April 23-26, 2020
Hosted by Anderson Convention and Visitors Bureau
Built on the Savannah, Tugaloo and Seneca rivers on the border of South Carolina and Georgia, Lake Hartwell is a fairly typical example of a Southeastern spotted bass and largemouth fishery. Though there are shad and bream, the primary forage is blueback herring. Hartwell has very little vegetation outside of flooded dog fennel, and the primary cover types are docks, rock, shoreline wood, brush and cane piles.
The last time FLW’s top level visited Lake Hartwell was in March 2016, when John Cox triumphed in a massive bedding bass beatdown. After sight-fishing for the first three days, Cox ran up the river to a backwater and “just fished” to bring home the title.
Recent Phoenix Bass Fishing League events on Hartwell in late April and early May have featured mixed patterns. In a late April derby in 2016, Troy Morrow won with a combination of bedding fish, flipping fish and fish he caught on docks in the main lake. Back in 2015, Michael Anders walloped 23-13 to win with herring-eaters on points and an 8-pounder he plucked from a bed. In May 2014, Jason Burroughs fished the blueback spawn as well, weighing 19 pounds caught entirely on a topwater.
Though there’s a lack of high-level FLW history in the postspawn on Hartwell, figuring out what should be going on isn’t too tough for a hardened Carolina stick like David Williams.
“It all depends on the weather that time of year,” says Williams. “I’ve seen them spawn heavy in March, and I’ve seen it in April. It just depends on how quick it warms up. It could be a big postspawn tournament if they spawn early enough. If that happens you’ll be looking at more schooling fish and stuff like that.”
Assuming things do warm up at a reasonably fast or normal pace, there is likely to be a lot of focus on the bass feeding up on spawning blueback herring. If that’s the case, we could be in for a fun derby, the likes of which we haven’t seen in quite some time.
For spawning bass, you can count on a variety of finesse and weightless plastics on wacky rigs, drop-shots, shaky heads and the like. Also, depending on the mood of the fish, flipping a white craw or creature to bedding bass will play. Pros might also keep a lizard in mind. As old-school as it is, Jamie Horton plied one in 2016, and based on Morrow’s success with one it seems like the bass in Hartwell might like them.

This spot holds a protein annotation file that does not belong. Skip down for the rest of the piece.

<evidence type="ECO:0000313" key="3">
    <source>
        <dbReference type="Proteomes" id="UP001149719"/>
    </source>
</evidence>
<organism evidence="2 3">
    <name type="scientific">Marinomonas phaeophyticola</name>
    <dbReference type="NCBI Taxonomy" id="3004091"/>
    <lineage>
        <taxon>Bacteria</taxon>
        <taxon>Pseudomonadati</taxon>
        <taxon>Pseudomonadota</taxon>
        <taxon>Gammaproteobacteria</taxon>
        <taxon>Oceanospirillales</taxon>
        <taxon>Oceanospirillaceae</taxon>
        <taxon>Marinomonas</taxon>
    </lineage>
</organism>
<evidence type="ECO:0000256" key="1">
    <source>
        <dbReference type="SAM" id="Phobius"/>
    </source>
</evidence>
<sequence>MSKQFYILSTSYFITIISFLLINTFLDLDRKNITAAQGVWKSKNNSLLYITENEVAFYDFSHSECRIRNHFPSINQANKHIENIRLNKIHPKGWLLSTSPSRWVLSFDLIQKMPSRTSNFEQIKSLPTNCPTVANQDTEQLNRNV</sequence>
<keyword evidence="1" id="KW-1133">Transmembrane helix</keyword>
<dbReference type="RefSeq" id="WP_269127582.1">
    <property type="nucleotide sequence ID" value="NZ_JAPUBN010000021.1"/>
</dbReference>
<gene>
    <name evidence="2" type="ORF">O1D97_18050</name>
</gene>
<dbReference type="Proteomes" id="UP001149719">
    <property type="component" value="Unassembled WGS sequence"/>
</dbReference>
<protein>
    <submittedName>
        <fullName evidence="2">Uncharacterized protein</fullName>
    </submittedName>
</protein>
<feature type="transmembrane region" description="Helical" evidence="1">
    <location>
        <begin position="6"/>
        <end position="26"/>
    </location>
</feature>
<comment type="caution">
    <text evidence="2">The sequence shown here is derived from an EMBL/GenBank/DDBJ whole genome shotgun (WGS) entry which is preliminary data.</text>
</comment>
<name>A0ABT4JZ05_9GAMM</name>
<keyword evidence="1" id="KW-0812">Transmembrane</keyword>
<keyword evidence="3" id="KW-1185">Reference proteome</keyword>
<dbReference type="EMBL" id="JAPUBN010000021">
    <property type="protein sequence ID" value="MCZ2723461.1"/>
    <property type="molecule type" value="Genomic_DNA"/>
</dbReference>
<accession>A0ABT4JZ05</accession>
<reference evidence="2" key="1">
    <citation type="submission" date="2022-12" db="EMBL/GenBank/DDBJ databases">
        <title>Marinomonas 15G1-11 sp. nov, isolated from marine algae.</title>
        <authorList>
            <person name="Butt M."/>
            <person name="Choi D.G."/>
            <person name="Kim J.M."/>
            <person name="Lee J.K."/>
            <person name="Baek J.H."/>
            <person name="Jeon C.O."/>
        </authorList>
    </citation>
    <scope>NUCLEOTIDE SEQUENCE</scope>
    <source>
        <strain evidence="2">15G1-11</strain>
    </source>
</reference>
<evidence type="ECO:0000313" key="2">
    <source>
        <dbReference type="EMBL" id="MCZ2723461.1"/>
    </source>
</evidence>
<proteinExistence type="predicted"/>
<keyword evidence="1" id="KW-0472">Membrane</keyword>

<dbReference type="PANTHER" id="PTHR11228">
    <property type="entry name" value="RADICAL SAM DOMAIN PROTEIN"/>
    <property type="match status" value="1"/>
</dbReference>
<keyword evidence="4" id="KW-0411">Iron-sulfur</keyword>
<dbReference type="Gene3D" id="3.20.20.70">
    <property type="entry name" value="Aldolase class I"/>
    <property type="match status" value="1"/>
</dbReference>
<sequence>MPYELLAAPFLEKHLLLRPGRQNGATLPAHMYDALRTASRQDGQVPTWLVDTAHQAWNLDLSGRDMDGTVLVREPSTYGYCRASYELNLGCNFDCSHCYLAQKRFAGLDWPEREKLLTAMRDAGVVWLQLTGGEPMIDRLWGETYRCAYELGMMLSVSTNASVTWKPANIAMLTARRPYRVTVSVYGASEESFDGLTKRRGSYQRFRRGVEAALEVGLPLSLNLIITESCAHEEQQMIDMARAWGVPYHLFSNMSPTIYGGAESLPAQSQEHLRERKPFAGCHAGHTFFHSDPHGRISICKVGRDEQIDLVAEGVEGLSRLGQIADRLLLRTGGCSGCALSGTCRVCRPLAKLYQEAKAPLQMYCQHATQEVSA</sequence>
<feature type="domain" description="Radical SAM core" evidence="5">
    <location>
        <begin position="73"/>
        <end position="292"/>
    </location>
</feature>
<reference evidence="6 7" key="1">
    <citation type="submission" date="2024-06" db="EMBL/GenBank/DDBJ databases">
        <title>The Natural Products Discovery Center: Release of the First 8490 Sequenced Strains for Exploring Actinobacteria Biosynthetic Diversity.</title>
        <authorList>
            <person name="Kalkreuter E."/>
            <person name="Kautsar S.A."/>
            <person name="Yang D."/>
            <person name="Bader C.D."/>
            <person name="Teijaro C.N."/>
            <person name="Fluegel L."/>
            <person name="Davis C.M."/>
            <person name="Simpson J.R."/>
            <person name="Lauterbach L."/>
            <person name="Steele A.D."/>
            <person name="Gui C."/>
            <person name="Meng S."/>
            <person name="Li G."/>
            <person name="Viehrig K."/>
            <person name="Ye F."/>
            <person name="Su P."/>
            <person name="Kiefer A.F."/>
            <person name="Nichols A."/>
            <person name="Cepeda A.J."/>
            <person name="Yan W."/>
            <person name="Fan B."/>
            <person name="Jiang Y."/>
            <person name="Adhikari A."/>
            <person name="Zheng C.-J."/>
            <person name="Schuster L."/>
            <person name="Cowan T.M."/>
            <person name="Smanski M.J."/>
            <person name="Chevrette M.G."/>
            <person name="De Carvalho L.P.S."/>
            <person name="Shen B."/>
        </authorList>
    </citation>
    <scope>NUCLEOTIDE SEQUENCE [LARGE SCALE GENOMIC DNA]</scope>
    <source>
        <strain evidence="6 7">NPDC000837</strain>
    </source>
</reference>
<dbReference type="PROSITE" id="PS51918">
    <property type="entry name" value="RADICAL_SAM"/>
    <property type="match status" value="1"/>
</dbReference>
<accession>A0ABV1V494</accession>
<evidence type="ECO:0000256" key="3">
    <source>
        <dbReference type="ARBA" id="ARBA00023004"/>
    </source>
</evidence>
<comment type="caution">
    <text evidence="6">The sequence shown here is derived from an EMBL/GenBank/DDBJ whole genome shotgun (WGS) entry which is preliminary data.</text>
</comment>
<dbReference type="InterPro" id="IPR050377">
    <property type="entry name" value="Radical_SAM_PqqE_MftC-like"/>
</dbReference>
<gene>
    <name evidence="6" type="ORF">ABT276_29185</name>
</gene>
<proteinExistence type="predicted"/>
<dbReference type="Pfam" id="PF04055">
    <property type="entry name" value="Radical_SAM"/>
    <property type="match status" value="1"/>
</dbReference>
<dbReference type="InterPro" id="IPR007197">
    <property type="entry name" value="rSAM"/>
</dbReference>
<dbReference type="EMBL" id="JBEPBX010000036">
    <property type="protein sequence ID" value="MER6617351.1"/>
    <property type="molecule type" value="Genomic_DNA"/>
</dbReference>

If the herring spawn bite is going down you can expect pros to be running clay points all over the lake, with a lot of them hitting the same point or saddle multiple times per day. Topwaters, soft jerkbaits and other fast-moving baits can be dominant for that pattern. But, the fish aren’t always easy to catch, especially as the season runs on. Then, a shaky head or other finesse presentation can be a good change-up.
1. Timing of the spawns – The timing of the bass spawn and the timing of the blueback spawn will both be important. Depending on how things shake out, we could see a pretty big variation in patterns and tournament styles.
2. Timing on the water – If the blueback spawn is going, the timing of anglers on points will be key as well. Sometimes, pulling up and getting lucky on actively feeding bass can go a long way.
3. Short-term weather patterns – Unless the pros hit Hartwell in a really funky weather pattern, the fishing is likely to be pretty excellent. If that’s the case, catching a good bag every day will be clutch, and according to Williams, it’ll take 17 or 18 pounds a day to win.
On the local side of things, Morrow and Williams are ones to watch. You also definitely want to keep an eye on John Cox. He’s got a stellar record on Hartwell, and if they’re on beds you know he’s going to slay. Another guy who might have an edge is Joseph Webster. “JoJo” has had some pretty notable moments with schooling fish on the Tennessee River, and he’s used to the blueback factor because of his time on Smith Lake.